R. Meyerhoff stable is on roll

December 01, 1993|By Ross Peddicord | Ross Peddicord,Staff Writer

The Robert Meyerhoff Stable struck again yesterday at Laurel Race Course.

Two of the outfit's promising 2-year-old colts, Barge In and Concern -- big, strapping fellows sired by Broad Brush -- finished just a nose apart at the head of an $18,500 overnight allowance race, which sets them up for their stakes debut around two turns in 11 days in the Maryland Juvenile Championship.

In 1986, the Meyerhoff-bred colt, Hay Halo, won the 1 1/16-mile race, and Meyerhoff-bred fillies, Star Minister and Broad Gains, have swept the distaff division for the past two years.

Now it looks as if trainer Dick Small could run as many as three colts and one filly this year in their respective divisions.

In addition to Barge In and Concern, Small could send out Looming, another Broad Brush colt out of the stakes-winning mare Native Derby, who runs tomorrow at Laurel. Another possibility is Private High, who broke his maiden last weekend at Philadelphia Park. But Small indicated yesterday that that colt might stay in the barn until he gains more experience.

The filly attempting a three-race Meyerhoff sweep is Up An Eighth. She is sired by the 1986 Kentucky Derby winner, Ferdinand, but is out of Broad Brush's half-sister, Hay High.

The Meyerhoff horses are all lightly raced and face more accomplished runners, such as the Nickel Stable's Smart'n Noble among the fillies and Andrew G. P. Hobbs' Canton River in the colt division.

But the Meyerhoff horses are bred to run a distance and just now are swinging into gear. "We hardly run them in sprints," Small said. "Why discourage them? We just wait until the distances stretch out."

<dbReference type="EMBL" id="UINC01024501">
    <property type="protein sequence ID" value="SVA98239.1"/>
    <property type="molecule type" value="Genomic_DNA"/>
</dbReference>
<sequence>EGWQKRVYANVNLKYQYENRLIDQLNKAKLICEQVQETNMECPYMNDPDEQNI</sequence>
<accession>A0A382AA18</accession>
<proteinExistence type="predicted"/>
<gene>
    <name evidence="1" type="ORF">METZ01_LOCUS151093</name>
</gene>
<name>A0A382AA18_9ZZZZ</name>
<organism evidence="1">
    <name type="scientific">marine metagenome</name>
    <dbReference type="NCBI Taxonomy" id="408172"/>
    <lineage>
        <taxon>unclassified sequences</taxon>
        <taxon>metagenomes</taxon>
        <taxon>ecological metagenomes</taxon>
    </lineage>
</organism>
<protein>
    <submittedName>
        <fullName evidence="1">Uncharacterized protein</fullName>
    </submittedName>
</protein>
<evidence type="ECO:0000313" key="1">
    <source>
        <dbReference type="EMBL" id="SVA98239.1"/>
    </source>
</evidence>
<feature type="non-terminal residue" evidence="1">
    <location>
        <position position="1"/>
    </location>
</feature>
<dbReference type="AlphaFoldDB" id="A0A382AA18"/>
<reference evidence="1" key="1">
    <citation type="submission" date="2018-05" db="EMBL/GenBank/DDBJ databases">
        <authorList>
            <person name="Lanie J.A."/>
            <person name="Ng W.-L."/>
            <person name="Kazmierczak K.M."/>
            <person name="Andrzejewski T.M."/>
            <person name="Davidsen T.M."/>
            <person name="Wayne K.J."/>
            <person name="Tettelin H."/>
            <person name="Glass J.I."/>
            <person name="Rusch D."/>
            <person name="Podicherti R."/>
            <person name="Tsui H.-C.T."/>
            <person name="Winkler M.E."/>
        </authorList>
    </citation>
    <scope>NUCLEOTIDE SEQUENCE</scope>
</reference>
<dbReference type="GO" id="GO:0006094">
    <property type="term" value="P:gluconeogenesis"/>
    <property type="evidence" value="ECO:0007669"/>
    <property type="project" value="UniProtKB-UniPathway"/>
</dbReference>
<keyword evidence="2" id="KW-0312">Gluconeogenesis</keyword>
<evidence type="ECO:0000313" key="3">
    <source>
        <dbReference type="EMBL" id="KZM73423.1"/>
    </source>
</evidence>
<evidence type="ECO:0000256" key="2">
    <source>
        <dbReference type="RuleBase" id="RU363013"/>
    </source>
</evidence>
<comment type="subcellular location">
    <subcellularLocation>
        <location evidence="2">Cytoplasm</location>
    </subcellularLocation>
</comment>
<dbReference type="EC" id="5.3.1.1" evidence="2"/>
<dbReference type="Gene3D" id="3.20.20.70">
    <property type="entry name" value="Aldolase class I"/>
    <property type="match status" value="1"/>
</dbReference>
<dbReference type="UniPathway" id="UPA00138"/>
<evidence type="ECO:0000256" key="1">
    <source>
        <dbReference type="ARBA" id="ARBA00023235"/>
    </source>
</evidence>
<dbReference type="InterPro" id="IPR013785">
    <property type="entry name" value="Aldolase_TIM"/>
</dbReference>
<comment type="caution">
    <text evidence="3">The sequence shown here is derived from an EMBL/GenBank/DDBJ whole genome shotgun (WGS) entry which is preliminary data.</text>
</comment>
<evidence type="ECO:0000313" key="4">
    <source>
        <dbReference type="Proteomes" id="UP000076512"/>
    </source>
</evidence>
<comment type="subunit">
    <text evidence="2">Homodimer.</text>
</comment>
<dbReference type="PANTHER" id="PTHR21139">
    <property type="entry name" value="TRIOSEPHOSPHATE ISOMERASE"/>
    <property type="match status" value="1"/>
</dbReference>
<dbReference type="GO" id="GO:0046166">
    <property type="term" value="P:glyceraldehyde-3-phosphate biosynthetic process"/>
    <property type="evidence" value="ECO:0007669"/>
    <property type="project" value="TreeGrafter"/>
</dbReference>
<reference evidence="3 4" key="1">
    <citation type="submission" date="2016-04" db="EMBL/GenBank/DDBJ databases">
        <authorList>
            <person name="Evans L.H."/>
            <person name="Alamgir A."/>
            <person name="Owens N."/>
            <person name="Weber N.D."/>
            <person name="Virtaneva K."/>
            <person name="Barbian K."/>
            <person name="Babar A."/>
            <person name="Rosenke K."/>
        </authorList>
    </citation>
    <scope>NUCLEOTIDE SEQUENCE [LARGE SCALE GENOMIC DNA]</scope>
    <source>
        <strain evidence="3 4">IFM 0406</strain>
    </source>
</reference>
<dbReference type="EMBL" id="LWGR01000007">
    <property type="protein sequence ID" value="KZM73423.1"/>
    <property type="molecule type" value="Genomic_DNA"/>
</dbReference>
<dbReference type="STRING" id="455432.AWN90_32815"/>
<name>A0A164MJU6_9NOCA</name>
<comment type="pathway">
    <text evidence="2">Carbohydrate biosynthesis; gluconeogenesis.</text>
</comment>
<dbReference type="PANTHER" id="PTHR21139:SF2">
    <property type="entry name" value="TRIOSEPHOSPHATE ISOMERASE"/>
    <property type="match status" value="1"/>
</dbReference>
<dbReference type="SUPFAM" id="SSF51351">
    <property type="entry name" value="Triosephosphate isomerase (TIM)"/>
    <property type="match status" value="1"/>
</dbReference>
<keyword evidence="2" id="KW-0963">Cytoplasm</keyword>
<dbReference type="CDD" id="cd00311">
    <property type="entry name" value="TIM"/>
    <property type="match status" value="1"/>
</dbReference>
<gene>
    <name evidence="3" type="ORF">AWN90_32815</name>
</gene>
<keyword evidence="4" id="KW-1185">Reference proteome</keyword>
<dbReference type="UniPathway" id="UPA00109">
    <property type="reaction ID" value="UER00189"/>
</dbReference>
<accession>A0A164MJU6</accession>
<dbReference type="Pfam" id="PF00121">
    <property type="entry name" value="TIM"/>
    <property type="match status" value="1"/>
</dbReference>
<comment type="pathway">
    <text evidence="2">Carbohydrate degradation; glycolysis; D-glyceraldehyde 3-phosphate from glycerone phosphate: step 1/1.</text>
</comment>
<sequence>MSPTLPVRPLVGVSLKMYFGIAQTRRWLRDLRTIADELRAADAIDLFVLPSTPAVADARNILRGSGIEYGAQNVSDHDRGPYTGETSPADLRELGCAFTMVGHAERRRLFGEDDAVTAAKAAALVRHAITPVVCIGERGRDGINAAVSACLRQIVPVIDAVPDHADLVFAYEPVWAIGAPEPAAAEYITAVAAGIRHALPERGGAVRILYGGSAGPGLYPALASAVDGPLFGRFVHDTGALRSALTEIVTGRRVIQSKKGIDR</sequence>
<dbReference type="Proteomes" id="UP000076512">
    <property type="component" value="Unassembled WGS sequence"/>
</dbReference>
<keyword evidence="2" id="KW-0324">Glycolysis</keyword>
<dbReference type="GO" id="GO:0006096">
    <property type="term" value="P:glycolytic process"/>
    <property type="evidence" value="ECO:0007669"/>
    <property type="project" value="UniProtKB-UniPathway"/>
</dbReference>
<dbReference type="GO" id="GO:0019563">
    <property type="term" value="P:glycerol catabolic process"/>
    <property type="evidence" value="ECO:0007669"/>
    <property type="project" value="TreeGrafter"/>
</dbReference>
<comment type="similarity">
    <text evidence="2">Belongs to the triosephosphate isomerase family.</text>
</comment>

Meyerhoff is reaping the benefits of breeding his mares to Broad Brush, his $2.6 million earner that is developing into a solid sire. Barge In, Concern and Looming are from his third crop. A recent analysis shows the 10-year-old stallion is siring 68 percent winners and 11 percent stakes winners.

Already Broad Brush has put two stakes winners a year into Meyerhoff's racing stable. From his first crop came Frottage and Sticks and Bricks; from his second crop, Broad Gains and Tennis Lady.

"Last year, Mr. Meyerhoff had mostly fillies. This year, it's colts," Small said. "And once again, it looks like a pretty strong group of horses."

If Barge In, Concern and Looming run well in the Juvenile Championship, there would be talk of next spring's Triple Crown.

Small isn't ready to discuss that just yet. Barge In, who was backward at first, is improving from race to race, and appears to rate a narrow edge over the more precocious Concern, whom he beat yesterday. Looming ranks just behind the top pair.

Broad Brush's success as a stallion comes as no surprise to Small. "He was just a phenomenal horse," he said about the animal that won Grade I races in both California and New York and tops all Maryland-breds in earnings. "We took him everywhere and he did everything, seldom running a bad race."

It's Pino -- again

Mario Pino said he can't remember a winning stretch quite like this. The 32-year-old jockey won his fourth Maryland stakes out of his past five tries yesterday when he piloted Smart Alec to a come-from-behind victory over Apparitiontofollow in the Dave's Friend Stakes. Pace-setter Higher Strata finished third.

In the past 10 days, Pino has won stakes aboard Gala Spinaway, Smart'n Noble, By Your Leave and now Smart Alec.

Prado's unlucky return

Maryland's leading jockey, Edgar Prado, returned to competition yesterday after he sprained his ankle in a spill last Thursday.

But he was shut out in his return. Prado won, but was disqualified and placed second in the second race after his mount, Pucker, bumped runner-up Khufu near the wire.

Prado looked like a certain winner in the Dave's Friend Stakes, but lost by a head to Pino.

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